Effect of OT on glutamate levels in different brain regions
Glutaminergic neurons and projections in the CNS have received considerable attention because of their involvement in drug-reward-related behaviors, such as SA34 and CPP7. Previous studies have demonstrated that the glutaminergic system in the mPFC, hippocampus, striatum and NAc is involved in morphine dependence and withdrawal35. In addition, it has been shown that glutaminergic neurotransmission in the VTA, PFC and NAc is necessary for cocaine-induced reinstatement36, 37, 38, 39.
Previous data have shown that OT inhibits Glu activation by binding to OT receptors in the spinal cord and that prior OT application blocks the increased neuronal firing rate produced by Glu in antinociceptive progress, indicating that Glu may also be related to the effect of OT on dependence induced by abused drugs40, 41, 42, 43. Our studies have shown that OT markedly inhibits the incease of extracellular Glu levels induced by restraint stress in mice exhibiting CPP but not those induced by MAP priming, and the administration of Ato attenuates the effects of OT on the changes in Glu levels18. Therefore, these findings suggest that OT inhibits drug-reward-related behaviors induced by MAP via the OT receptor and that OT blocks the reinstatement of CPP, at least partially, by interfering with the glutaminergic system in the mPFC.
Effect of OT on NMDAR1 expression induced by psychostimulant drugs
Although a few studies have shown that OT is able to affect the binding of some neurotransmitters to their receptors35, little is known regarding OT's effect on neurotransmitter receptor expression. NMDA receptors are known to be involved in drug addiction. Our studies have demonstrated that the expression of the NMDAR1 subunit in PFC was increased by acute MAP and MAP-challenging relapse and decreased by MAP withdrawal, indicating that NMDA receptor function in PFC may be partially associated with MAP-induced neurobehavioral changes. No significant difference in NMDAR1 expression was observed in the hippocampi of mice after treatment with MAP. Furthermore, each of these changes in NMDAR1 expression in the PFC could be significantly attenuated by OT44, 45, 46, 47. These findings indicate that OT attenuates the changes in glutaminergic neurotransmission induced by MAP, partially via its effect on NMDAR1. Whether these effects of OT on NMDAR1 expression are related to its inhibition of MAP-induced psychological dependence has not been determined.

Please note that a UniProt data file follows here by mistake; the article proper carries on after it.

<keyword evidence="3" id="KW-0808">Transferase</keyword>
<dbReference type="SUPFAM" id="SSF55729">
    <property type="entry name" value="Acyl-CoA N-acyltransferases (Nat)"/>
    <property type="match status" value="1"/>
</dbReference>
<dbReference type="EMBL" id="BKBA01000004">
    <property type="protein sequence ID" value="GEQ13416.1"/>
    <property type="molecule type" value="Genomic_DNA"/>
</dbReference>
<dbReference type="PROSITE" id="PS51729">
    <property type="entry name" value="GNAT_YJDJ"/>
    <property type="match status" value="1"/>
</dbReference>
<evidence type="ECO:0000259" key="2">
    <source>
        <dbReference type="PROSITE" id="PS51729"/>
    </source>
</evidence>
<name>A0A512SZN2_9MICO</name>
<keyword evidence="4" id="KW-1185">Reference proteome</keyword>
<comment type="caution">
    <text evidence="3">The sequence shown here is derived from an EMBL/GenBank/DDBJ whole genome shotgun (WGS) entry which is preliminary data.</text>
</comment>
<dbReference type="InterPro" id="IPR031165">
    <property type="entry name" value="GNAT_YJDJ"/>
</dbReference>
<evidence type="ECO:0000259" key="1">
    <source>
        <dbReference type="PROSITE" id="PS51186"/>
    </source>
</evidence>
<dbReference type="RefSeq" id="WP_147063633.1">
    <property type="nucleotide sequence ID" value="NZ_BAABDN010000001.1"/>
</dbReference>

Conclusion and prospects
In recent decades, increasing evidence has shown that OT plays an important role in psychostimulant dependence via its actions on OT receptors in several brain regions. Although the mechanisms underlying the effects of OT are not clear, it appears that the ability of OT to modulate MAP-induced psychologically dependent behavior such as BS, CPP and SA, is closely related to its effects on dopaminergic neurotransmission in mesolimbic regions and its effects on glutaminergic neurotransmission in the forebrain.
Therefore, the present review suggests that OT might be a potential candidate for the prevention and treatment of neurological disorders induced by psychostimulants. Further elucidating the mechanism of action of OT in regulating psychostimulant dependence may highlight its potential as a novel pharmacotherapy for drug craving.
central nervous system
conditioned place preference
medial prefrontal cortex
ventral tegmental area
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This research was partially supported by the Project of Key Laboratory for New Drug Screening and Key Laboratory for Pharmacodynamics of Liaoning Province, the Outstanding Youth Fund of Liaoning province, and the National Key Scientific Project for New Drug Discovery and Development (2009ZX09301-012), 2009–2010, China.
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Yang, Jy., Qi, J., Han, Wy. et al. Inhibitory role of oxytocin in psychostimulant-induced psychological dependence and its effects on dopaminergic and glutaminergic transmission. Acta Pharmacol Sin 31, 1071–1074 (2010). https://doi.org/10.1038/aps.2010.140